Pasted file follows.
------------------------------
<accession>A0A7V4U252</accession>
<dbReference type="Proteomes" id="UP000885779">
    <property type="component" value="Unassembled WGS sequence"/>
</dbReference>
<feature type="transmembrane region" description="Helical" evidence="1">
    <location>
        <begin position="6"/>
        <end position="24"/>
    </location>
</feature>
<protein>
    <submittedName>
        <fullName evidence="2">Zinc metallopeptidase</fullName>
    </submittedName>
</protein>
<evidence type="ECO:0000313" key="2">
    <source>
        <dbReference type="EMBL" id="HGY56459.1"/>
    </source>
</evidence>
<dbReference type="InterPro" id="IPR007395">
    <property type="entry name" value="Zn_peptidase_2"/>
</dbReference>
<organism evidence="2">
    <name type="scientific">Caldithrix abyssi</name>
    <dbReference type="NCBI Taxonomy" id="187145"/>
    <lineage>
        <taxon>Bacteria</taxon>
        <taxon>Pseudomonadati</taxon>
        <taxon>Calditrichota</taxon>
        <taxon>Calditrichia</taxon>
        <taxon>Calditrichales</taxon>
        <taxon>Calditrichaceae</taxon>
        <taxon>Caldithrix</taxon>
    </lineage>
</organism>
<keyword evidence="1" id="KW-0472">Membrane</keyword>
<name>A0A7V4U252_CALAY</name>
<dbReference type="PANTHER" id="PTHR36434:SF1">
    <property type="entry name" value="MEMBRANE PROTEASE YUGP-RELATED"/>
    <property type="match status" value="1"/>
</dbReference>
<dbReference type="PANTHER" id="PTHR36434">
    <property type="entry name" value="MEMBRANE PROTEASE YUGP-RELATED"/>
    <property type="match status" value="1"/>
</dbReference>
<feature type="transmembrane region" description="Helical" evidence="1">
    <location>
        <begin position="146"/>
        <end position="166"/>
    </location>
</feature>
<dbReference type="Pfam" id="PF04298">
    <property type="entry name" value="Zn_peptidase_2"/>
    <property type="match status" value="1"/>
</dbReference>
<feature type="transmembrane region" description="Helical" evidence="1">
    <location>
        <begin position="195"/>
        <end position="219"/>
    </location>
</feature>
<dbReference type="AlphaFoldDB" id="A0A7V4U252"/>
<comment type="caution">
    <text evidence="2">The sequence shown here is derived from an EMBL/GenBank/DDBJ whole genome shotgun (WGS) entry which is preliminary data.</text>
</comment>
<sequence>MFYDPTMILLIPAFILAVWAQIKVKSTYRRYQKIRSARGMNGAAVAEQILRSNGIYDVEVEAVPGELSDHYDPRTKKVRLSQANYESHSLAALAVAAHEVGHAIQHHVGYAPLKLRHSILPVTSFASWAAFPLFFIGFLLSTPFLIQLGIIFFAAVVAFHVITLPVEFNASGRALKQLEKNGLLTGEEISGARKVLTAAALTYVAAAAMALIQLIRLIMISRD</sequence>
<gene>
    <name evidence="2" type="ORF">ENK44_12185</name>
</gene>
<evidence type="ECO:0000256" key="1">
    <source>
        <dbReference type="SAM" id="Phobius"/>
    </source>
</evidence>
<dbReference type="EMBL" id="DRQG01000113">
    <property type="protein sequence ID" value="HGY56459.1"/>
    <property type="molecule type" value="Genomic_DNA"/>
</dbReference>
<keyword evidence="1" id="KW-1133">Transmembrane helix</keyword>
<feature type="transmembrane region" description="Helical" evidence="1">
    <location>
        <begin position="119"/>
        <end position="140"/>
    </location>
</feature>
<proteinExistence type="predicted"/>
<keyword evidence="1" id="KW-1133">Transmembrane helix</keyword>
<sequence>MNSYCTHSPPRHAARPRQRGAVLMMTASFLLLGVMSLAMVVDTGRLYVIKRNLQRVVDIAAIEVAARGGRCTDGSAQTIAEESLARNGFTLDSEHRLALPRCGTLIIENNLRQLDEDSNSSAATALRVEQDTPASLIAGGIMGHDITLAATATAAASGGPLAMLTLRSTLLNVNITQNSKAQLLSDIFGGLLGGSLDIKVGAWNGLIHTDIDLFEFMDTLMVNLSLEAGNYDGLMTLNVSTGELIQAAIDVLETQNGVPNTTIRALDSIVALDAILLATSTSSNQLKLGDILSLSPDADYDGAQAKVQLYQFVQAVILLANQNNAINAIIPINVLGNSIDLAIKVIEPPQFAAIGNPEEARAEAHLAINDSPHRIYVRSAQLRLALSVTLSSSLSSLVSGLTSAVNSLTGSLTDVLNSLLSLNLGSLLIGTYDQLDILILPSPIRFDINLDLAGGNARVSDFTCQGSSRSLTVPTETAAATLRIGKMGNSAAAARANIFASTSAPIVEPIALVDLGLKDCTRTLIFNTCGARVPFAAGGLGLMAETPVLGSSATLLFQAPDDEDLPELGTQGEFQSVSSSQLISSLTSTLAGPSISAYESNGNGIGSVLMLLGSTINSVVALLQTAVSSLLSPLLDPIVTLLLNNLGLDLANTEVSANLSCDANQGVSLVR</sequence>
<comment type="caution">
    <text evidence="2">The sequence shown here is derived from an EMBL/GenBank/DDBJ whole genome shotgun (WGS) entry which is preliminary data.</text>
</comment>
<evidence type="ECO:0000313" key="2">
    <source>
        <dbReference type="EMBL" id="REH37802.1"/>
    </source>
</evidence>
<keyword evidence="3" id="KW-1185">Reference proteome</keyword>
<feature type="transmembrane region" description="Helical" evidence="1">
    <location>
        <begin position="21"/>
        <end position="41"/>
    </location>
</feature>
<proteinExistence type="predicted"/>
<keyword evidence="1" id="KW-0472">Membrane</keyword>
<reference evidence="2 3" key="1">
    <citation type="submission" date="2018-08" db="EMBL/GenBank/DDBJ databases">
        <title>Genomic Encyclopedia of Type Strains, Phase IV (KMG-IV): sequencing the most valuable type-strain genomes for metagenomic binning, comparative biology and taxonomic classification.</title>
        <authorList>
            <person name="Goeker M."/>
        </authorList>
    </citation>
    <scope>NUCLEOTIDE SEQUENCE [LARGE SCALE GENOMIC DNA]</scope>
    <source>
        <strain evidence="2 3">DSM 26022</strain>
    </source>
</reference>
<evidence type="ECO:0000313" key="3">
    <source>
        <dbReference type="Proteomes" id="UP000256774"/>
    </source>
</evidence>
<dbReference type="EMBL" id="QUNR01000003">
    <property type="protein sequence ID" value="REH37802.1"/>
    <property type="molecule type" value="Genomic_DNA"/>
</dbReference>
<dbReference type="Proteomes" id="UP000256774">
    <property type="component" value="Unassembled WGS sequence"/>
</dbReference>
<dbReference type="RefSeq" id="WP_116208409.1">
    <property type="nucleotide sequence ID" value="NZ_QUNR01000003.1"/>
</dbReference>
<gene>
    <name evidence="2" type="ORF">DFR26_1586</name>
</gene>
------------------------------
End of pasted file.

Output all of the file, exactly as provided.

<accession>A0A7V4U252</accession>
<dbReference type="Proteomes" id="UP000885779">
    <property type="component" value="Unassembled WGS sequence"/>
</dbReference>
<feature type="transmembrane region" description="Helical" evidence="1">
    <location>
        <begin position="6"/>
        <end position="24"/>
    </location>
</feature>
<protein>
    <submittedName>
        <fullName evidence="2">Zinc metallopeptidase</fullName>
    </submittedName>
</protein>
<evidence type="ECO:0000313" key="2">
    <source>
        <dbReference type="EMBL" id="HGY56459.1"/>
    </source>
</evidence>
<dbReference type="InterPro" id="IPR007395">
    <property type="entry name" value="Zn_peptidase_2"/>
</dbReference>
<organism evidence="2">
    <name type="scientific">Caldithrix abyssi</name>
    <dbReference type="NCBI Taxonomy" id="187145"/>
    <lineage>
        <taxon>Bacteria</taxon>
        <taxon>Pseudomonadati</taxon>
        <taxon>Calditrichota</taxon>
        <taxon>Calditrichia</taxon>
        <taxon>Calditrichales</taxon>
        <taxon>Calditrichaceae</taxon>
        <taxon>Caldithrix</taxon>
    </lineage>
</organism>
<keyword evidence="1" id="KW-0472">Membrane</keyword>
<name>A0A7V4U252_CALAY</name>
<dbReference type="PANTHER" id="PTHR36434:SF1">
    <property type="entry name" value="MEMBRANE PROTEASE YUGP-RELATED"/>
    <property type="match status" value="1"/>
</dbReference>
<dbReference type="PANTHER" id="PTHR36434">
    <property type="entry name" value="MEMBRANE PROTEASE YUGP-RELATED"/>
    <property type="match status" value="1"/>
</dbReference>
<feature type="transmembrane region" description="Helical" evidence="1">
    <location>
        <begin position="146"/>
        <end position="166"/>
    </location>
</feature>
<dbReference type="Pfam" id="PF04298">
    <property type="entry name" value="Zn_peptidase_2"/>
    <property type="match status" value="1"/>
</dbReference>
<feature type="transmembrane region" description="Helical" evidence="1">
    <location>
        <begin position="195"/>
        <end position="219"/>
    </location>
</feature>
<dbReference type="AlphaFoldDB" id="A0A7V4U252"/>
<comment type="caution">
    <text evidence="2">The sequence shown here is derived from an EMBL/GenBank/DDBJ whole genome shotgun (WGS) entry which is preliminary data.</text>
</comment>
<sequence>MFYDPTMILLIPAFILAVWAQIKVKSTYRRYQKIRSARGMNGAAVAEQILRSNGIYDVEVEAVPGELSDHYDPRTKKVRLSQANYESHSLAALAVAAHEVGHAIQHHVGYAPLKLRHSILPVTSFASWAAFPLFFIGFLLSTPFLIQLGIIFFAAVVAFHVITLPVEFNASGRALKQLEKNGLLTGEEISGARKVLTAAALTYVAAAAMALIQLIRLIMISRD</sequence>
<gene>
    <name evidence="2" type="ORF">ENK44_12185</name>
</gene>
<evidence type="ECO:0000256" key="1">
    <source>
        <dbReference type="SAM" id="Phobius"/>
    </source>
</evidence>
<dbReference type="EMBL" id="DRQG01000113">
    <property type="protein sequence ID" value="HGY56459.1"/>
    <property type="molecule type" value="Genomic_DNA"/>
</dbReference>
<keyword evidence="1" id="KW-1133">Transmembrane helix</keyword>
<feature type="transmembrane region" description="Helical" evidence="1">
    <location>
        <begin position="119"/>
        <end position="140"/>
    </location>
</feature>
<proteinExistence type="predicted"/>
<keyword evidence="1" id="KW-1133">Transmembrane helix</keyword>
<sequence>MNSYCTHSPPRHAARPRQRGAVLMMTASFLLLGVMSLAMVVDTGRLYVIKRNLQRVVDIAAIEVAARGGRCTDGSAQTIAEESLARNGFTLDSEHRLALPRCGTLIIENNLRQLDEDSNSSAATALRVEQDTPASLIAGGIMGHDITLAATATAAASGGPLAMLTLRSTLLNVNITQNSKAQLLSDIFGGLLGGSLDIKVGAWNGLIHTDIDLFEFMDTLMVNLSLEAGNYDGLMTLNVSTGELIQAAIDVLETQNGVPNTTIRALDSIVALDAILLATSTSSNQLKLGDILSLSPDADYDGAQAKVQLYQFVQAVILLANQNNAINAIIPINVLGNSIDLAIKVIEPPQFAAIGNPEEARAEAHLAINDSPHRIYVRSAQLRLALSVTLSSSLSSLVSGLTSAVNSLTGSLTDVLNSLLSLNLGSLLIGTYDQLDILILPSPIRFDINLDLAGGNARVSDFTCQGSSRSLTVPTETAAATLRIGKMGNSAAAARANIFASTSAPIVEPIALVDLGLKDCTRTLIFNTCGARVPFAAGGLGLMAETPVLGSSATLLFQAPDDEDLPELGTQGEFQSVSSSQLISSLTSTLAGPSISAYESNGNGIGSVLMLLGSTINSVVALLQTAVSSLLSPLLDPIVTLLLNNLGLDLANTEVSANLSCDANQGVSLVR</sequence>
<comment type="caution">
    <text evidence="2">The sequence shown here is derived from an EMBL/GenBank/DDBJ whole genome shotgun (WGS) entry which is preliminary data.</text>
</comment>
<evidence type="ECO:0000313" key="2">
    <source>
        <dbReference type="EMBL" id="REH37802.1"/>
    </source>
</evidence>
<keyword evidence="3" id="KW-1185">Reference proteome</keyword>
<feature type="transmembrane region" description="Helical" evidence="1">
    <location>
        <begin position="21"/>
        <end position="41"/>
    </location>
</feature>
<proteinExistence type="predicted"/>
<keyword evidence="1" id="KW-0472">Membrane</keyword>
<reference evidence="2 3" key="1">
    <citation type="submission" date="2018-08" db="EMBL/GenBank/DDBJ databases">
        <title>Genomic Encyclopedia of Type Strains, Phase IV (KMG-IV): sequencing the most valuable type-strain genomes for metagenomic binning, comparative biology and taxonomic classification.</title>
        <authorList>
            <person name="Goeker M."/>
        </authorList>
    </citation>
    <scope>NUCLEOTIDE SEQUENCE [LARGE SCALE GENOMIC DNA]</scope>
    <source>
        <strain evidence="2 3">DSM 26022</strain>
    </source>
</reference>
<evidence type="ECO:0000313" key="3">
    <source>
        <dbReference type="Proteomes" id="UP000256774"/>
    </source>
</evidence>
<dbReference type="EMBL" id="QUNR01000003">
    <property type="protein sequence ID" value="REH37802.1"/>
    <property type="molecule type" value="Genomic_DNA"/>
</dbReference>
<dbReference type="Proteomes" id="UP000256774">
    <property type="component" value="Unassembled WGS sequence"/>
</dbReference>
<dbReference type="RefSeq" id="WP_116208409.1">
    <property type="nucleotide sequence ID" value="NZ_QUNR01000003.1"/>
</dbReference>
<gene>
    <name evidence="2" type="ORF">DFR26_1586</name>
</gene>